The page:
I love Pinterest. I really do. It’s as addictive as Facebook. I’ve pinned hundreds of recipes I’ll never try, redecorating ideas I’ll never enact, quotes I’ll never remember (thank goodness Pinterest reminds me when I try to post one I’ve already posted), and crafts that I’ll never have time to make. It’s a great repository of someone else’s achievements and luscious pictures of great-looking food.
I have found some very good recipes there, and yesterday I tried a seemingly simple one: Fleur de sel caramel sauce. Fleur de sel, meaning flower of salt, flaky, delicate sea salt, combined with caramel, what’s not to like about that? Four ingredients: sugar, butter, heavy cream, and fleur de sel. Couldn’t be simpler, right? Wrong!
My first mistake was deciding to double the batch. Most recipe authors include a warning if this is a bad idea, but there wasn’t one, so I figured I might as well get it over with in one mess. Second mistake was in not tripling the size of the saucepan, instead of doubling it. Third mistake was not letting my butter and heavy cream completely come to room temperature, and by room temperature, I mean close to the boiling point of the cooked sugar.
In the recipe, the author did give very detailed instructions. and what to watch out for. What they didn’t say was this is going to be extremely messy and time-consuming, not to mention that the failure rate is probably extremely high. They make it look so easy in the perfect photos.
The moment I started cooking the four cups of sugar (doubled, remember?), I knew I was in trouble. The whisk that they said to use was useless. I needed to use a wooden spoon, but by this time the sugar was starting to clump up in the whisk, and I didn’t want to lose any of it. Ha! If I had only known!
It took forever and a day for the sugar to liquefy and finally to turn the amber color that I was supposed to look for. Meanwhile, I’m whisking furiously to get out all of the clumps of undissolved sugar. There’s sugar cemented to the sides of the pan that I know is never going to dissolve, but at this point I just had to go for it. I decided to stick my finger in a little to make sure it didn’t taste burned. OMG, not a good idea!!! Ouch, ouch, ouch! Hot, burning, taffy sugar! I knew this, and still did it, because I’m a moron and forgot this would happen.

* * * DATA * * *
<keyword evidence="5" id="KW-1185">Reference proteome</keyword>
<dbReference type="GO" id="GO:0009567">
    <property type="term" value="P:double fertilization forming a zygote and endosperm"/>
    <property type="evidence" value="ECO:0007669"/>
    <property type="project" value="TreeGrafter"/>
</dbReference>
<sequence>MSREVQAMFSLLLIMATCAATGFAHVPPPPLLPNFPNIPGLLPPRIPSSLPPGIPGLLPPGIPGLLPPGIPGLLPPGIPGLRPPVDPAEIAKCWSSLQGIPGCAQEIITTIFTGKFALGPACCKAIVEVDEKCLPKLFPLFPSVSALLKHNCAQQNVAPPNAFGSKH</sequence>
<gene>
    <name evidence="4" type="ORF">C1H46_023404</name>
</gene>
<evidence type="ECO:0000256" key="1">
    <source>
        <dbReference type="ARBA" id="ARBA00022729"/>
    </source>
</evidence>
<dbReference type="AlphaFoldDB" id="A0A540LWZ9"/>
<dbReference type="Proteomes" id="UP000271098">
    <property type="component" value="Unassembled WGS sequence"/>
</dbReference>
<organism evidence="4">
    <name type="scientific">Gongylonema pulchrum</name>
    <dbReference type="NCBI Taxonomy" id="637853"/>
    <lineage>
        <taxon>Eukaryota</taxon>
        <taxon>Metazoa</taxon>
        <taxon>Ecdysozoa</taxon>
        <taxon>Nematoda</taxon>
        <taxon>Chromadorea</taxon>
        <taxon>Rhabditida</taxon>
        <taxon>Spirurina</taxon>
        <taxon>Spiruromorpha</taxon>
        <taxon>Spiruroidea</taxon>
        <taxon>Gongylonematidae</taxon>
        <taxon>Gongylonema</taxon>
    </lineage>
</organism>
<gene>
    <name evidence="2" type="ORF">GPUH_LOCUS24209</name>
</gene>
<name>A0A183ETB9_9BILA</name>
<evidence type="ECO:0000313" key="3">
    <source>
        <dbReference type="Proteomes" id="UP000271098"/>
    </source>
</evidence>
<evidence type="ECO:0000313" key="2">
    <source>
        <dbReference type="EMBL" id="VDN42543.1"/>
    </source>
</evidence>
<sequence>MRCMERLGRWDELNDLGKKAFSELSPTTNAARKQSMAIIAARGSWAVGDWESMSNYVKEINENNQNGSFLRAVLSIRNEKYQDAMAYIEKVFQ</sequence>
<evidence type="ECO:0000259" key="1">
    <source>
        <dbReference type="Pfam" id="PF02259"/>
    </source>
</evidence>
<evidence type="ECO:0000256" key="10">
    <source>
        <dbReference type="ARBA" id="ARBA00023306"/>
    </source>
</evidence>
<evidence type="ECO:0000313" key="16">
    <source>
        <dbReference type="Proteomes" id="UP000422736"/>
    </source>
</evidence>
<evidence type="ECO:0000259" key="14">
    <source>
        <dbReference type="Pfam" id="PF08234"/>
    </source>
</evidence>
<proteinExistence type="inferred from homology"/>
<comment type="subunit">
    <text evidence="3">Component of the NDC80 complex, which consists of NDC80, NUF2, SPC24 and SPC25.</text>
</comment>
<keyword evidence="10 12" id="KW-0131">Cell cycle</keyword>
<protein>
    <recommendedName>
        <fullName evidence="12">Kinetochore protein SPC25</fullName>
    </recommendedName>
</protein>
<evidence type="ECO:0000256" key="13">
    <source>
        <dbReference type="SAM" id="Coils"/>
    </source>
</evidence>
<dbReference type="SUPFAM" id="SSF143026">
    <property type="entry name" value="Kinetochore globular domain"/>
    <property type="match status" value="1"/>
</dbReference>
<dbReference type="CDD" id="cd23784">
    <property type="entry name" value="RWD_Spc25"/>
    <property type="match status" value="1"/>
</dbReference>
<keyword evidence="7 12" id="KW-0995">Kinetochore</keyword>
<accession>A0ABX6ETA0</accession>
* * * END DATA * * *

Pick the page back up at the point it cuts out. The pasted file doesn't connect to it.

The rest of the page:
Then it was time to whisk in the three (yes, three) sticks of butter. This is where getting the right size pan is crucial. It does not incorporate willingly. The butter was sloshing everywhere, including all over the pants I was wearing. Good lord, will this experiment never end??? Of course, this step takes forever, too. Next comes the heavy cream. I knew when I picked up the container and felt a bit of coolness that my trouble was seriously going to intensify, but I was in too far now, and had to continue. Oh, lordy, what a mess! The mixture seized up, as you probably had already guessed, because that’s what hot liquid sugar does when it comes in contact with cool liquid. More furious stirring and whisking, trying to get out all the clumps, which, by the way, never completely happened.
I finally managed to get it fairly smooth, actually pulling out some of the larger clumps of solidified sugar, then I let it settle for a few minutes. I filled five half-pint jars without too much of a fuss with only minor sediment at the bottom. The teachers who are the recipients of this incredibly awful, but incredibly wonderful tasting concoction, will just have to deal with it. Maybe they’ll just think that it’s salt crystals in the bottom.
My kitchen looked like a caramel bomb had exploded in there. The cleanup was so much fun, and I kept finding little bits of caramel all day that I had to l
ick wash. Even the top of the coffee maker. What?
The caramel sauce does taste amazing. Will I ever make it again? No. Way.
See you soon,
Addendum: Apparently, I wasn’t the only one who had the same trouble with their sauce. I went back to the post and read some of the 200+ comments, and there were several whose experiences sounded exactly like mine. I was a little peeved that these concerns weren’t addressed by the blog authors, but anyway, I guess they’re too busy coming up with other seemingly simple recipes to post. 🙂
I will try it again, using a couple of adjustments that I gleaned from an old recipe of mine, because I don’t like a recipe getting the best of me, and after eating some warmed over vanilla ice cream, I was blown away by its deliciousness (see my reply to Natalie in the comments.) Mainly, I will add a small amount of water to the sugar prior to cooking. I’m pretty sure that will solve the clumping issue in that stage. Also, I will make sure that my butter and cream are at a warmer temperature. My room temp is probably much cooler than is required, and hopefully this will cure the problem with the seizing up.